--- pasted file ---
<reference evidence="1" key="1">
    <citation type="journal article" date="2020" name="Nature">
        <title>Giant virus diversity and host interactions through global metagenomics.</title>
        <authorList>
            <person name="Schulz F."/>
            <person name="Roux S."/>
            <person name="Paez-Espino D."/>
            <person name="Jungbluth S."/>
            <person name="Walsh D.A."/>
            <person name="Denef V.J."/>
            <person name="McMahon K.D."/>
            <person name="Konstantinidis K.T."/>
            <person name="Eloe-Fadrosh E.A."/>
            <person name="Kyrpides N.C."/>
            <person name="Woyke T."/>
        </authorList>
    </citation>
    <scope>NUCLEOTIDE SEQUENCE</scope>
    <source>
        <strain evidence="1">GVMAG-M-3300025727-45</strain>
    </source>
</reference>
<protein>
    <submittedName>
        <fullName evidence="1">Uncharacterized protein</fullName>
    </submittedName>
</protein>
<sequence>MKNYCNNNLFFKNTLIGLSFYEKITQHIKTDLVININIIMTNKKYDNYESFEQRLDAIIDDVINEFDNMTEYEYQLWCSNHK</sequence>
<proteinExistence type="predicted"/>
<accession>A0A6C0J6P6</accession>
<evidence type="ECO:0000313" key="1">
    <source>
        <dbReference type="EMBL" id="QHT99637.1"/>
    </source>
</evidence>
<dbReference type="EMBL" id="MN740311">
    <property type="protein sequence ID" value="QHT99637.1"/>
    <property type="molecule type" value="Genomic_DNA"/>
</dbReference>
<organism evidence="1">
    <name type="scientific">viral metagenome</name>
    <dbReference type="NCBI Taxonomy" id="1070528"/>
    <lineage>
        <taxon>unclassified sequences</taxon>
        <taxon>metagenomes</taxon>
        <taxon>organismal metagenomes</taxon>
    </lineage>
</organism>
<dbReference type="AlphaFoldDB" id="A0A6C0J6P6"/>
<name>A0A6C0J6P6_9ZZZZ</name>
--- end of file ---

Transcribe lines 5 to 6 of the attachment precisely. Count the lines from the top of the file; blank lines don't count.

            <person name="Schulz F."/>
            <person name="Roux S."/>